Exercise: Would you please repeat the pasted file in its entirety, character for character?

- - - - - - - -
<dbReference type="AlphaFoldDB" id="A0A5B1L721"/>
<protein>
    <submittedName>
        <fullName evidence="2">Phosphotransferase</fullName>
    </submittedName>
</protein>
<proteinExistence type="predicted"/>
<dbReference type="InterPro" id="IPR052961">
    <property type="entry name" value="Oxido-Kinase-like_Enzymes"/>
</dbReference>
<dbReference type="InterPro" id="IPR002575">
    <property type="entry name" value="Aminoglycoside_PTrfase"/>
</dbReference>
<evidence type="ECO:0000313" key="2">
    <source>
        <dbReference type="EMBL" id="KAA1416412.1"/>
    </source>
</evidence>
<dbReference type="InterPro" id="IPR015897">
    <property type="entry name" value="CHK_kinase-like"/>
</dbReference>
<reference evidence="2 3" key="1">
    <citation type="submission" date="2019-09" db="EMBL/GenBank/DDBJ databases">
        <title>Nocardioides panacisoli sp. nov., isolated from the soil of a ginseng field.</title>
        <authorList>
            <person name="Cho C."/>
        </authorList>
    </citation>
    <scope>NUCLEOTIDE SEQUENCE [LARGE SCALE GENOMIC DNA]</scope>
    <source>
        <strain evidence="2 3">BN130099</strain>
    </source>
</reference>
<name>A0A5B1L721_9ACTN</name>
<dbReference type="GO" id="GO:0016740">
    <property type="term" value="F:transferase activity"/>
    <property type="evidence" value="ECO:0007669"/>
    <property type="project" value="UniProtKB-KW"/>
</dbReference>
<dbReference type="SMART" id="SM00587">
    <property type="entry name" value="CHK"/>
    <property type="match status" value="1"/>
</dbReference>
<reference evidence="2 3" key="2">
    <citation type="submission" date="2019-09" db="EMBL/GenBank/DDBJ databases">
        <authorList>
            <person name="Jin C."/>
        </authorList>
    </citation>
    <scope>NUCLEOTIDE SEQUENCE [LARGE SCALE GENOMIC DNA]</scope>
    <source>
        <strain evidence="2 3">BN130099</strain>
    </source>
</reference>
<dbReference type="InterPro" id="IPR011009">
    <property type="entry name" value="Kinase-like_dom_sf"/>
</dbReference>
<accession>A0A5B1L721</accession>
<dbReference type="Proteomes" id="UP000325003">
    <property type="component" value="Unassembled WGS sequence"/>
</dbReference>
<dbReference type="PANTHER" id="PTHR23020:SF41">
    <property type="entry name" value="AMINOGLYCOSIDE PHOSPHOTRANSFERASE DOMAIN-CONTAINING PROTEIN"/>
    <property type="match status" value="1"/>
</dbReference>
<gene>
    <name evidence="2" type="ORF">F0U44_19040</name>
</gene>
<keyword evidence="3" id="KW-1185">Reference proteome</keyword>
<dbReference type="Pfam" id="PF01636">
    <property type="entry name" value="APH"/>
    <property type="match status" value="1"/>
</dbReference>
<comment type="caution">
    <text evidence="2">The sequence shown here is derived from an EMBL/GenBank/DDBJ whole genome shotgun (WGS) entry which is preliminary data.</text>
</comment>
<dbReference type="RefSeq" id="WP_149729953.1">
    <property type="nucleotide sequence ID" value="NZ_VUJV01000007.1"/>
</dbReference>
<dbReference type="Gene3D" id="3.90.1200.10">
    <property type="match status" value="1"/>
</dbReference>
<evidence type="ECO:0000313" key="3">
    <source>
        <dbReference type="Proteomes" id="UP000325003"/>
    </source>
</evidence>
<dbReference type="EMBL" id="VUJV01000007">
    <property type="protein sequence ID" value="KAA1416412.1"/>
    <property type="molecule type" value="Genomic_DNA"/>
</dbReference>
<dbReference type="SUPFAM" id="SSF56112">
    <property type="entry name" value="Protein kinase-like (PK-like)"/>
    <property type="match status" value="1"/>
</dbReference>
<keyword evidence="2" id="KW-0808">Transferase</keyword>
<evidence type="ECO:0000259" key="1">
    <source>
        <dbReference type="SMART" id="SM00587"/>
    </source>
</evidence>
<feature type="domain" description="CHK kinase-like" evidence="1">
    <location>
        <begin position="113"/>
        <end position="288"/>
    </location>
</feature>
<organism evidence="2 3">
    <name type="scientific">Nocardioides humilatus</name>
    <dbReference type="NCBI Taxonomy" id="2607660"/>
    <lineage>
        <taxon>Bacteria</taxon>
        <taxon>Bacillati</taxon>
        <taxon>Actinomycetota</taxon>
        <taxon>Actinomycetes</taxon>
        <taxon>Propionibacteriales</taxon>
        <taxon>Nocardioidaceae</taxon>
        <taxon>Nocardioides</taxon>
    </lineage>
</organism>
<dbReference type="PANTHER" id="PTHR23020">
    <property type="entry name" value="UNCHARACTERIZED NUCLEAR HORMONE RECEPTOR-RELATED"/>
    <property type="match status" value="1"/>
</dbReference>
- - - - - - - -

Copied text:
<dbReference type="AlphaFoldDB" id="A0A5B1L721"/>
<protein>
    <submittedName>
        <fullName evidence="2">Phosphotransferase</fullName>
    </submittedName>
</protein>
<proteinExistence type="predicted"/>
<dbReference type="InterPro" id="IPR052961">
    <property type="entry name" value="Oxido-Kinase-like_Enzymes"/>
</dbReference>
<dbReference type="InterPro" id="IPR002575">
    <property type="entry name" value="Aminoglycoside_PTrfase"/>
</dbReference>
<evidence type="ECO:0000313" key="2">
    <source>
        <dbReference type="EMBL" id="KAA1416412.1"/>
    </source>
</evidence>
<dbReference type="InterPro" id="IPR015897">
    <property type="entry name" value="CHK_kinase-like"/>
</dbReference>
<reference evidence="2 3" key="1">
    <citation type="submission" date="2019-09" db="EMBL/GenBank/DDBJ databases">
        <title>Nocardioides panacisoli sp. nov., isolated from the soil of a ginseng field.</title>
        <authorList>
            <person name="Cho C."/>
        </authorList>
    </citation>
    <scope>NUCLEOTIDE SEQUENCE [LARGE SCALE GENOMIC DNA]</scope>
    <source>
        <strain evidence="2 3">BN130099</strain>
    </source>
</reference>
<name>A0A5B1L721_9ACTN</name>
<dbReference type="GO" id="GO:0016740">
    <property type="term" value="F:transferase activity"/>
    <property type="evidence" value="ECO:0007669"/>
    <property type="project" value="UniProtKB-KW"/>
</dbReference>
<dbReference type="SMART" id="SM00587">
    <property type="entry name" value="CHK"/>
    <property type="match status" value="1"/>
</dbReference>
<reference evidence="2 3" key="2">
    <citation type="submission" date="2019-09" db="EMBL/GenBank/DDBJ databases">
        <authorList>
            <person name="Jin C."/>
        </authorList>
    </citation>
    <scope>NUCLEOTIDE SEQUENCE [LARGE SCALE GENOMIC DNA]</scope>
    <source>
        <strain evidence="2 3">BN130099</strain>
    </source>
</reference>
<dbReference type="InterPro" id="IPR011009">
    <property type="entry name" value="Kinase-like_dom_sf"/>
</dbReference>
<accession>A0A5B1L721</accession>
<dbReference type="Proteomes" id="UP000325003">
    <property type="component" value="Unassembled WGS sequence"/>
</dbReference>
<dbReference type="PANTHER" id="PTHR23020:SF41">
    <property type="entry name" value="AMINOGLYCOSIDE PHOSPHOTRANSFERASE DOMAIN-CONTAINING PROTEIN"/>
    <property type="match status" value="1"/>
</dbReference>
<gene>
    <name evidence="2" type="ORF">F0U44_19040</name>
</gene>
<keyword evidence="3" id="KW-1185">Reference proteome</keyword>
<dbReference type="Pfam" id="PF01636">
    <property type="entry name" value="APH"/>
    <property type="match status" value="1"/>
</dbReference>
<comment type="caution">
    <text evidence="2">The sequence shown here is derived from an EMBL/GenBank/DDBJ whole genome shotgun (WGS) entry which is preliminary data.</text>
</comment>
<dbReference type="RefSeq" id="WP_149729953.1">
    <property type="nucleotide sequence ID" value="NZ_VUJV01000007.1"/>
</dbReference>
<dbReference type="Gene3D" id="3.90.1200.10">
    <property type="match status" value="1"/>
</dbReference>
<evidence type="ECO:0000313" key="3">
    <source>
        <dbReference type="Proteomes" id="UP000325003"/>
    </source>
</evidence>
<dbReference type="EMBL" id="VUJV01000007">
    <property type="protein sequence ID" value="KAA1416412.1"/>
    <property type="molecule type" value="Genomic_DNA"/>
</dbReference>
<dbReference type="SUPFAM" id="SSF56112">
    <property type="entry name" value="Protein kinase-like (PK-like)"/>
    <property type="match status" value="1"/>
</dbReference>
<keyword evidence="2" id="KW-0808">Transferase</keyword>
<evidence type="ECO:0000259" key="1">
    <source>
        <dbReference type="SMART" id="SM00587"/>
    </source>
</evidence>
<feature type="domain" description="CHK kinase-like" evidence="1">
    <location>
        <begin position="113"/>
        <end position="288"/>
    </location>
</feature>
<organism evidence="2 3">
    <name type="scientific">Nocardioides humilatus</name>
    <dbReference type="NCBI Taxonomy" id="2607660"/>
    <lineage>
        <taxon>Bacteria</taxon>
        <taxon>Bacillati</taxon>
        <taxon>Actinomycetota</taxon>
        <taxon>Actinomycetes</taxon>
        <taxon>Propionibacteriales</taxon>
        <taxon>Nocardioidaceae</taxon>
        <taxon>Nocardioides</taxon>
    </lineage>
</organism>
<dbReference type="PANTHER" id="PTHR23020">
    <property type="entry name" value="UNCHARACTERIZED NUCLEAR HORMONE RECEPTOR-RELATED"/>
    <property type="match status" value="1"/>
</dbReference>